Some dog owners upset over sheep grazing on hill
The most controversial method of weed control in Missoula commenced Tuesday on the city's open-space land on Mount Jumbo with the release of about 150 sheep.
The presence of the sheep on the mountain is virtually guaranteed to engender public opposition, said Marilyn Marler, noxious weed coordinator for Missoula and the University of Montana.
"It's been my experience," said Marler, "that sheep are the most controversial" of various weed-control methods in the city's vegetation management plan for open-space land. That includes the notoriously contentious issue of herbicides, she said.
"Most of the unhappy people I hear from are people who like to hike on Mount Jumbo with their dogs," Marler added. "They like to have them off the leash. But when we have the sheep up there, we ask people to keep their dogs on a leash."
Actually, a city ordinance requires dog owners to leash their pets while walking on Mount Jumbo when sheep are grazing, according to Kate Supplee, Missoula's open space program manager.
"A lot of people think their dogs are not going to chase sheep," Marler said. "But you don't really know if your dog's going to chase sheep until they're around sheep. We've had lots of dogs chase sheep. Two years ago dogs killed four of the sheep we had on Mount Jumbo. It was really brutal."
This year, she said, the sheep will be confined at night inside protective electric fencing. During the day, they will be able to roam freely. However, the city will have two full-time shepherds attending to the animals.
Marler secured a grant from the state's Noxious Weed Trust Fund to pay the salary of one of the shepherds, who earn $7 an hour. The city pays for the other shepherd. Besides guarding the sheep, shepherds also will be available to talk to the public and explain the mission of the sheep on the mountain, Marler said.
"Last year," she said, "we could only afford to pay for one full-time shepherd. And we had several volunteers. So this will be a huge improvement."
The sheep will graze in the saddle area of Mount Jumbo for about six weeks, Marler said. They were provided for free by John Stahl, who farms west of Missoula, and has loaned his sheep to the city and UM for weed control in past years.
The sheep have done a good job in the past, munching knapweed and leafy spurge infestations on Mount Jumbo and Mount Sentinel, Marler said.
"Actually, there's been so much research done about the effectiveness of grazing, it would be silly to eliminate grazing as a tool," she added.
But the controversy points out the fact that there are pros and cons to any weed-control method, she said, that no single method can be successful by itself, and that the most effective strategy is an integrated approach that uses a variety of methods.
The cons of grazing as a weed-control method on Mount Jumbo don't end with the animosity of dog owners.
Last summer, Marler said, two wild Rocky Mountain bighorn sheep yearlings, apparently from the Bonner herd, joined the domestic sheep grazing on Mount Jumbo.
Domestic sheep pose a serious threat of passing disease to wild bighorn sheep, she said.
"It can devastate a wild sheep herd," said Marler. "So Montana Fish, Wildlife and Parks ended up having to shoot the two bighorns. Usually, they don't come over on Jumbo. That hadn't occurred to us. This year we'll make sure the shepherds have cell phones so they can report any bighorns to Fish, Wildlife and Parks. And they can also chase them off. They carry slingshots for the dogs. They can use those."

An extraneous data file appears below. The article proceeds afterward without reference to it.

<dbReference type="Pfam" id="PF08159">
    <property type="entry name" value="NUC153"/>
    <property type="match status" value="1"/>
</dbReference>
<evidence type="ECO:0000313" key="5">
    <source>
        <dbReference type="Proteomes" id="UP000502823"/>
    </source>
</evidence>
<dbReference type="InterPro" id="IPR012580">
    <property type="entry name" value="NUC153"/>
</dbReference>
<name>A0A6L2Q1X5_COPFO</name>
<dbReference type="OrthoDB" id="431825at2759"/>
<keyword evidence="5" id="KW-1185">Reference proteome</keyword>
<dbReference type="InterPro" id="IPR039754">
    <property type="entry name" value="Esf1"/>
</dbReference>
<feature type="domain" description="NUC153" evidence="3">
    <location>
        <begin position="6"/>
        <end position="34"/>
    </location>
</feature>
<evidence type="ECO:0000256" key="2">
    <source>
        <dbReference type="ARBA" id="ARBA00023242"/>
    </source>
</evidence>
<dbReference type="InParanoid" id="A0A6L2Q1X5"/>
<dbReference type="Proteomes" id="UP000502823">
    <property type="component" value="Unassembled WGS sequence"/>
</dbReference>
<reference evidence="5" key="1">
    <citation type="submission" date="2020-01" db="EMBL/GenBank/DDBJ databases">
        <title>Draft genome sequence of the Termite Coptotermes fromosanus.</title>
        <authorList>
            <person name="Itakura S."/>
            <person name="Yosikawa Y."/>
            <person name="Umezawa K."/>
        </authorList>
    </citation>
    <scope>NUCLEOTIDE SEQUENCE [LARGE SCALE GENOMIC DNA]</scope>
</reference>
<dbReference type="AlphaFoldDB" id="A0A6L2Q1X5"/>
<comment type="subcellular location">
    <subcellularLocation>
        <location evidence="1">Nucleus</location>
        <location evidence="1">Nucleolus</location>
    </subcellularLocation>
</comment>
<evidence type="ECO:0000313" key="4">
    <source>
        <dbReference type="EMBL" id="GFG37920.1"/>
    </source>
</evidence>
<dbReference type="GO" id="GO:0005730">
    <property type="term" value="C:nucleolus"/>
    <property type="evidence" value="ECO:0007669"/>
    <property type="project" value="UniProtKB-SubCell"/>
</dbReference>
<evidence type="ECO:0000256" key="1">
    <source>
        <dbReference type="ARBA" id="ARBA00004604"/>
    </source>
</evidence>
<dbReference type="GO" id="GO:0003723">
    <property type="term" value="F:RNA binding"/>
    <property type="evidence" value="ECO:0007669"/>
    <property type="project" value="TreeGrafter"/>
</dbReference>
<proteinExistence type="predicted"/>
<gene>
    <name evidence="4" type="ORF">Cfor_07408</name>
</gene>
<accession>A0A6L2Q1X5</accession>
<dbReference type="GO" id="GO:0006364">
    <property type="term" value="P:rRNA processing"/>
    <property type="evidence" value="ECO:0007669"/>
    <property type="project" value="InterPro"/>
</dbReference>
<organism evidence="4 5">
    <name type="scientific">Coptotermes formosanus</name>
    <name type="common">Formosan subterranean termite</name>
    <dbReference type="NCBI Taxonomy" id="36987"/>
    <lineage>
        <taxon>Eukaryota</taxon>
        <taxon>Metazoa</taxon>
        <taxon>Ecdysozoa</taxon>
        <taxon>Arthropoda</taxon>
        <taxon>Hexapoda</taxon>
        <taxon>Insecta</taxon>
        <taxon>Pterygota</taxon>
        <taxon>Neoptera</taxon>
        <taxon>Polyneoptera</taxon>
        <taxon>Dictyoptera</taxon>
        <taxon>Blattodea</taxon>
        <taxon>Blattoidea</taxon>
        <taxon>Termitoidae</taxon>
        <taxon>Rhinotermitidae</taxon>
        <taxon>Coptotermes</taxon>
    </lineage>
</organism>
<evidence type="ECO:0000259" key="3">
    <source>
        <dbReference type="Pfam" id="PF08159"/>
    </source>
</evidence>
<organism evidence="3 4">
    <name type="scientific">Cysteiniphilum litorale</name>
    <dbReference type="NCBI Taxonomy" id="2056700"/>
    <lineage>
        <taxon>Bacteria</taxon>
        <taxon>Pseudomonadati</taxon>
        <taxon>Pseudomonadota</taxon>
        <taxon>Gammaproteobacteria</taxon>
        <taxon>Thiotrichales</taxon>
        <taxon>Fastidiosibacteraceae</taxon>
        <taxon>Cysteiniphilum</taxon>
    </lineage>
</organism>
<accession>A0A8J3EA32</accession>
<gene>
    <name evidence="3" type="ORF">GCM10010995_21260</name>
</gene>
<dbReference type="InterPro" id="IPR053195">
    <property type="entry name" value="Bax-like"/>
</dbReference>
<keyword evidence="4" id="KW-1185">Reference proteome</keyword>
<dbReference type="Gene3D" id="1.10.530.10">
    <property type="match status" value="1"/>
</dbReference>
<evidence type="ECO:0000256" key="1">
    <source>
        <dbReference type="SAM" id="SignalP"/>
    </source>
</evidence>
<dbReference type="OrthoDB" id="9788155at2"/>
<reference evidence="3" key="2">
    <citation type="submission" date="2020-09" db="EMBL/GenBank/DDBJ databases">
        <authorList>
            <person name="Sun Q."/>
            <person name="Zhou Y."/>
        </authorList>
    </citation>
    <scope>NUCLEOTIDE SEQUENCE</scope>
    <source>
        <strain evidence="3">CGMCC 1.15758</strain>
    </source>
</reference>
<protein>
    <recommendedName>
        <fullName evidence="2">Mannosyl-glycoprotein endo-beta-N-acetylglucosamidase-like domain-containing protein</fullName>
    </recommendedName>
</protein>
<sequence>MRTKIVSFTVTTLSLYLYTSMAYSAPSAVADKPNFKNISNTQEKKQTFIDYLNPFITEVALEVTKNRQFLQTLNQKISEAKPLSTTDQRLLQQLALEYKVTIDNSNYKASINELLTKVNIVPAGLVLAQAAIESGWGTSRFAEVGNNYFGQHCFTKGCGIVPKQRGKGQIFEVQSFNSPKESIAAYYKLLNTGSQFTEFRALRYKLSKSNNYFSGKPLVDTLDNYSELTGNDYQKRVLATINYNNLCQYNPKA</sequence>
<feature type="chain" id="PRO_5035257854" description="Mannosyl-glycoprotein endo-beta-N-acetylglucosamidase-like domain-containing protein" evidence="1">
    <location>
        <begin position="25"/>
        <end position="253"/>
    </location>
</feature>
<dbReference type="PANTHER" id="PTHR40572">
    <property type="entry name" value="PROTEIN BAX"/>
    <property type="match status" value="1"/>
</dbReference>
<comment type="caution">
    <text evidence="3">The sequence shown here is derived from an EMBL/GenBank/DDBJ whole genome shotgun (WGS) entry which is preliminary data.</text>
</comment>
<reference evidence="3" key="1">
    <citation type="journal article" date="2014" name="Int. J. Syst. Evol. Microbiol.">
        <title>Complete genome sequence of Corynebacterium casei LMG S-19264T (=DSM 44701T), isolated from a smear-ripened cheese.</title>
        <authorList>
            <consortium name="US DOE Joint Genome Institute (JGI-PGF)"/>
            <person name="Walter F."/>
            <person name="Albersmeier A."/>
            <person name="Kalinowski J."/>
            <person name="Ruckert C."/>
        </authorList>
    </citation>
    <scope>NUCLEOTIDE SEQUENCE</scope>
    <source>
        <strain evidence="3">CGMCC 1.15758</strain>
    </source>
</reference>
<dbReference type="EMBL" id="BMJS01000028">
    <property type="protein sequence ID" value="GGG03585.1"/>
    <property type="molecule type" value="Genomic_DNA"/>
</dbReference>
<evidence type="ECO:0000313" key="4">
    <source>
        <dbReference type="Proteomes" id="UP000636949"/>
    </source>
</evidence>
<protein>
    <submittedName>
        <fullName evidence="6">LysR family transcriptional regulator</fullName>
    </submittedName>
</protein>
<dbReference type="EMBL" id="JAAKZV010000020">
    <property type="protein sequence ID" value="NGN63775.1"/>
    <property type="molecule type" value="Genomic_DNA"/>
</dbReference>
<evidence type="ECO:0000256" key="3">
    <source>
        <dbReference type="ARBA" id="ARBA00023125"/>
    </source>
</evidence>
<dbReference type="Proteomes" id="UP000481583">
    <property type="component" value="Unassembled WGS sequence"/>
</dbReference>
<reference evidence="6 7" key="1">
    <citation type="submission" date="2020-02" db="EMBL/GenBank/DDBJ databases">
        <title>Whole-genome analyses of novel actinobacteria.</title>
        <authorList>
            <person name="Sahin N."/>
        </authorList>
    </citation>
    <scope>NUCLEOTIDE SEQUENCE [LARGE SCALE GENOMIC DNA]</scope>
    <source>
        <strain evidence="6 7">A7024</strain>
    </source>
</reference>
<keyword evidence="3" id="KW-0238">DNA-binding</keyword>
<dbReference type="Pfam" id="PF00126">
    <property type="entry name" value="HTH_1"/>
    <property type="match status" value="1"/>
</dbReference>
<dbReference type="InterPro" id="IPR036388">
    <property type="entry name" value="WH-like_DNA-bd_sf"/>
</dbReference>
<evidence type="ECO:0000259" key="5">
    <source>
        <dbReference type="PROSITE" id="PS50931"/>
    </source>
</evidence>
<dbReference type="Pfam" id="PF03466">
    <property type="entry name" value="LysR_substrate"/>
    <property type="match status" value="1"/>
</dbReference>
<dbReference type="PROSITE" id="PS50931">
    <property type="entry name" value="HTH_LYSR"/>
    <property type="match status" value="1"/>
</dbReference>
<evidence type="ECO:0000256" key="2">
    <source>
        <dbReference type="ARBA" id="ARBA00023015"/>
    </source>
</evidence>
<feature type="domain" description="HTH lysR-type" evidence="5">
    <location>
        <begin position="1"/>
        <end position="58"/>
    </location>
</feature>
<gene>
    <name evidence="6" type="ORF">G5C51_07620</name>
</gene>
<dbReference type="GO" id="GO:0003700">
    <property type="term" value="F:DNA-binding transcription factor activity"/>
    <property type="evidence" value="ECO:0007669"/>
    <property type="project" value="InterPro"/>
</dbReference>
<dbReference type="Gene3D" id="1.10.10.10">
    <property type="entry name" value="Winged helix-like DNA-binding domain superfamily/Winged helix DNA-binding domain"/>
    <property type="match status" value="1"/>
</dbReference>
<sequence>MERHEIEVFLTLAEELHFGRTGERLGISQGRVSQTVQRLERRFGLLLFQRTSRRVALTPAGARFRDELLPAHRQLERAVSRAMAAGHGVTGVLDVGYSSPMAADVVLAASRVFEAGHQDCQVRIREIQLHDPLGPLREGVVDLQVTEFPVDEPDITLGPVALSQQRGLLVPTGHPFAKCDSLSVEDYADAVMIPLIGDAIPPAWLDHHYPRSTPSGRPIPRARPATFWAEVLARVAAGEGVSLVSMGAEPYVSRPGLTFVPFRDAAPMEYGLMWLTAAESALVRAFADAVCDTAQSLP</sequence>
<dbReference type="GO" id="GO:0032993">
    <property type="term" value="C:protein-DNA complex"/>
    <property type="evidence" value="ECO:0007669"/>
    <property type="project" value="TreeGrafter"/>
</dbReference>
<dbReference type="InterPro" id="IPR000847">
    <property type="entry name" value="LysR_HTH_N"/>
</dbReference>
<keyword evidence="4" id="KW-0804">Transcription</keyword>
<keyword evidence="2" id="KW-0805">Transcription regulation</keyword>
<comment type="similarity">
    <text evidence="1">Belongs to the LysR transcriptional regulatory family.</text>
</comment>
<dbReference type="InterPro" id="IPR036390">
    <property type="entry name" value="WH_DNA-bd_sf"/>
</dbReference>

If it appears that the bighorn herd's patterns are changing, and the animals begin visiting Mount Jumbo routinely, city officials will have to reassess their policy of grazing domestic sheep there, Marler said.
Yet another controversial aspect of using sheep to control weeds on the area's foothills involves a threat to another geological landmark the "beach lines" of Glacial Lake Missoula that are clearly visible on Mount Jumbo and Mount Sentinel.
Some geology professors at UM have expressed concern that sheep grazing can cause erosion that could destroy those unique geological features, said Marler.
David Alt, a UM geology professor who has written a book about Glacial Lake Missoula, has said he doesn't believe that having the sheep on the mountain for a few weeks a year would cause a problem, according to Marler.
But as a precaution, she added, "We won't graze them in the area of Jumbo where there are the most prominent beach lines. And that's why there are no sheep grazing on Mount Sentinel this year."
Many people often are too simplistic in advocating one weed-control method over another, said Marler.
"Some people think spraying herbicides is the worst ecological choice you could make," she said. "But you have to keep in mind, that if you're going to have sheep, and if they're not managed properly, they can cause erosion that's not good for the land. Then there's the disease transmission problem with wild sheep. There's problems with domestic dogs and the pain and suffering they cause sheep. And the social problems with dog owners.
"So when you take all those into consideration, there's some advantages to using herbicides. It doesn't interfere with recreation or cause erosion."
Figuring in the cost of shepherds, Marler said, grazing also becomes an expensive option, although not quite as expensive as herbicides.
But the sheep have an important place in the city's weed-management plan, said Marler. They will gobble up the tops of knapweed and leafy spurge before they go to seed, preventing further spread.
"So," Marler said, "it would be nice if people could support the sheep grazing up there. It's only for five or six weeks."